Etch, vaarwel

openlogo-100Na meer dan twee jaar gebruik is er een einde gekomen aan Debian, de Etch release om precies te zijn. Recentelijk is ook de laatste machine geupgrade van Etch naar Lenny welke eerder dit jaar uitkwam. Het is nu wachten totdat de Squeeze release komt en de verwachting is in de eerste helft van 2010.

Tot die tijd is het kijken wat voor mijn mist in Squeeze, want voorlopig zijn lijkt Squeeze al redelijk te voldoen als backend. Helaas is er nog voldoende te doen aan de frontend. De frontend als in webapplicaties zoals WordPress, Mediawiki en Drupal. Dus de komende maanden maar eens kijken wat er nog mist in dat gebied en patches insturen.

Wiki spam, the new threat?

Web 2.0 would enable users to participate and turn the web into a place where users is at the center. But after a couple of years this maybe a dream as more and more robots come online and start to demand their place on the web. A place to help their masters who need to host backlinks, content or some weird project like the Graffiti Network research project at Brown University.

Looking at the logfiles of one Web 2.0 application based on MediaWiki gives enough to think about. The MediaWiki installation is protected by some extensions to prevent spam and this is the reason I didn’t notice some issues. Those extensions don’t stop abusers from trying to post (between 17 and 21 KB per post) their content to the Main_Page. And with about 10000 postings by 3600 machines for every day of the week it gives an indication how big the issue has become.

For now they are unable to post, but the network appears to be big and growing. And some day they will find a way to work around the current antispam extensions. So the time has come to start collecting data about those abuse attempts and match them with spam on weblogs and spammy e-mails. Hopefully there is a relation, but I fear the moment that Web 2.0 is realy to open for the world to handle.

First thoughts about WordPress 2.8

WordPress logoGoing mainstream has its price and so has going with WordPress. It is a populair application and does work great as a drop-in-place-and-run application, but it kicks and screems when you try to tame it for mass shared hosting. And I still wonder who kicks and screems harder. The code or the developers.

For now 2.8 is on hold for me to see how I can modify it so it becomes usable again in a shared hosting environment. And the following line in the release announcement worries me.

The core and plugin updaters in previous versions of WordPress have been such a success we decided to bring the same to themes. You can now browse the entire theme directory and install a theme with one click from the comfort of your WordPress dashboard.

It is going to be interesting when I load it on a test container next week. Maybe I will update MediaWiki 1.14 to 1.15 first to get in a good mood.

SQL is not a standard?

SQL has been seen by many as a standard and on paper they are right. In the real world they are far from the truth when you try to make applications work on multiple databases. Who doesn’t remember ODBC as the golden bullet to solve all your database access issues and later on the same with JDBC. Luckily the language has been standardized is 1986 for the first time and they now are working on the 2008 revision which can be bought from ISO if you want to implement this free standard.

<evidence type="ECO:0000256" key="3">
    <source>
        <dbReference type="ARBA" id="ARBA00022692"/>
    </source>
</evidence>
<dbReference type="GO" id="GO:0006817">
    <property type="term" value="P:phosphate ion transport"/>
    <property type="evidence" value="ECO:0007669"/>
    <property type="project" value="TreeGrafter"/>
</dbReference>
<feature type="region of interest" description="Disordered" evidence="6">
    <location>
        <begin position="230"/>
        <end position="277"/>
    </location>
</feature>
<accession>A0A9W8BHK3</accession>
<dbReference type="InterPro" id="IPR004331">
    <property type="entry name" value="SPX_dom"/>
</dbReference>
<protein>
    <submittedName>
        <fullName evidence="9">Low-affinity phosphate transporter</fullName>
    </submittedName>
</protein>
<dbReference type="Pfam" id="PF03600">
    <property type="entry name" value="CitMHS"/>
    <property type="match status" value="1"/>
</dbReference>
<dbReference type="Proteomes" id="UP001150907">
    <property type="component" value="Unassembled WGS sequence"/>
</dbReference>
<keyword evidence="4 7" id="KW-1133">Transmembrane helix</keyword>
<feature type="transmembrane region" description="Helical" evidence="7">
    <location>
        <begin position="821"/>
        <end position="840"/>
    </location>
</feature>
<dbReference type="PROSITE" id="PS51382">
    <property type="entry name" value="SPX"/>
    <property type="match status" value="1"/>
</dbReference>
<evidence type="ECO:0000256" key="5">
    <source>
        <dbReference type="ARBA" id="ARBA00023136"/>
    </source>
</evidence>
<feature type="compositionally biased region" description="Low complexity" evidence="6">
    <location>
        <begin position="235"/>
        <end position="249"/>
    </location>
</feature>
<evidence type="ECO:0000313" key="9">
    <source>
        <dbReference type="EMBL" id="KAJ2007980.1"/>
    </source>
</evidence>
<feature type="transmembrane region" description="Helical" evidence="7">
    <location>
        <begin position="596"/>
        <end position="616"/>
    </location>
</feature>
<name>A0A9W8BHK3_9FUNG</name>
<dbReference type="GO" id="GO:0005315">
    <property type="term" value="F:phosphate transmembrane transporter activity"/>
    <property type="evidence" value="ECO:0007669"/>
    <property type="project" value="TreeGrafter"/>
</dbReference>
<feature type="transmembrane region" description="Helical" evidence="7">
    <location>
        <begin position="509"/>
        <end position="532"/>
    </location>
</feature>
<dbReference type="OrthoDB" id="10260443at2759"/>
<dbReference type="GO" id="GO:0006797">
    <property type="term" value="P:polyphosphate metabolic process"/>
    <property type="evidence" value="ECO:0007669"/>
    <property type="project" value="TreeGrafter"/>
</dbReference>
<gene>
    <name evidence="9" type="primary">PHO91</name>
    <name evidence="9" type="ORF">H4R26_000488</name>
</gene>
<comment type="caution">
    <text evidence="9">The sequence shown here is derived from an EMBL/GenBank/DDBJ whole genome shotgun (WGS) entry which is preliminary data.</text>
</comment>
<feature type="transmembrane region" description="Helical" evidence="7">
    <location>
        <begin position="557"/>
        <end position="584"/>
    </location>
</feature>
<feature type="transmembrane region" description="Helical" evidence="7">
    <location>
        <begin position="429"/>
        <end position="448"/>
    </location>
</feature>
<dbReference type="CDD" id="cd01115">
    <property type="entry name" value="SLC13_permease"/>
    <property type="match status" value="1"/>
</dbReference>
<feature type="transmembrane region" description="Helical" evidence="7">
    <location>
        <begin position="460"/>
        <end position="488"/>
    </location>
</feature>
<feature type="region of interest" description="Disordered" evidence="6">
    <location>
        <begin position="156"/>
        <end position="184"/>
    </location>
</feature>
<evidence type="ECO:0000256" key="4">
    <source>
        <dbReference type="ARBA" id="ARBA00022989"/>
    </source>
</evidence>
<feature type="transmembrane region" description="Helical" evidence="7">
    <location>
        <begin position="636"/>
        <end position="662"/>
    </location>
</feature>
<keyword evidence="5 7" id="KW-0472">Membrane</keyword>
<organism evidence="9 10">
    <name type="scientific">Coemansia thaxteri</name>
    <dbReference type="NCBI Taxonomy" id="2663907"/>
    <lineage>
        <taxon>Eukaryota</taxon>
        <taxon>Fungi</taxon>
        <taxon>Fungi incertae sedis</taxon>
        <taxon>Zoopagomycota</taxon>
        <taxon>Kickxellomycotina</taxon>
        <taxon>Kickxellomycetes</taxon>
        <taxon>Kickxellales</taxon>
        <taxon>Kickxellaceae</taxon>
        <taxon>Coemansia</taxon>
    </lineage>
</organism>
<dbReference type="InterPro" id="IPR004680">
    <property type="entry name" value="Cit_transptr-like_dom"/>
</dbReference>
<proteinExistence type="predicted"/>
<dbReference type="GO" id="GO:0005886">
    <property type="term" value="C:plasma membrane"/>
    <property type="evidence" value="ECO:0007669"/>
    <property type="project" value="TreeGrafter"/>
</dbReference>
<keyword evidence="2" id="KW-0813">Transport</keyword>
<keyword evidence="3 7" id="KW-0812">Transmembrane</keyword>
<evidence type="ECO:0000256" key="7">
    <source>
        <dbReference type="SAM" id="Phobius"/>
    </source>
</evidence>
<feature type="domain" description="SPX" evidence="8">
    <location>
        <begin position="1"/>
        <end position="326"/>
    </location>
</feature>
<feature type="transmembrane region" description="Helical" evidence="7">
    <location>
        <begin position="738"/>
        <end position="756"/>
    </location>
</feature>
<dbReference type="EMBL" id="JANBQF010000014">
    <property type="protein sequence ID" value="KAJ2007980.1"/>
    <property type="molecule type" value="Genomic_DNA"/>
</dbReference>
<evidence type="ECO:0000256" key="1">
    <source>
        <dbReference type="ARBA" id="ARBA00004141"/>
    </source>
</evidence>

But who implements this standard? MySQL, Oracle, Sybase, PostgreSQL, MS-SQL? The question may be more like “who implements what?” and “how?”. Bug 18078 may give a hint in how well vendors are implementing SQL and may give an inside on how big the vendor lock-in really is. But is also gives an inside on how developers are wasting time writing and discussing abstraction layers to let there application like MediaWiki for example run on multiple databases.

Is this the new barrier where the FOSS-community needs to spend time to give proprietary vendors a run for there money? Just like Mozilla pushed Microsoft to accept open standard for the web, or like OASIS did with OpenDocument, or like the XMPP Standards Foundation is doing with instant messaging? Yes, AOL is running to get there AIM/ICQ-network migrated to XMPP so they can compete and communicate with Google Talk. Hopefully time will teach us how we can free us from proprietary only solutions and level the field again. Until then it’s something to work on and check for when using new applications.

MySQLism slaat weer toe

Hoewel de core van MediaWiki zelf redelijk goed met verschillende databases om lijkt te gaan is dit niet het geval voor sommige extensies. Zo ook voor de extensie NewestPages waar wordt uitgegaan van MySQL als database en de SQL-query zo geschreven is om op MySQL te draaien.

Helaas is PostgreSQL wat kieskeuriger en klaagt over het feit dat er een “SELECT … LIMIT 0,5” wordt aangeboden. Gelukkig is er ook een optie om met een SQL-statement beide database te bevragen. De vraag is dan ook waarom niet direct voor “SELECT … LIMIT 5 OFFSET 0” is gekozen aangezien zowel MySQL 5 als PostgreSQL 8 dit ondersteunen.

De developer heeft een bugreport en patch gekregen om dit structureel op te lossen. Helaas gaat deze functionaliteit niet zonder flinke aanpassingen werken op Oracle aangezien ondersteuning voor oa LIMIT en OFFSET daarin niet aanwezig is. De komende periode maar eens kijken naar welke extensies ook problemen hebben met PostgreSQL als database achter MediaWiki, want ik ga niet meer terug naar MySQL.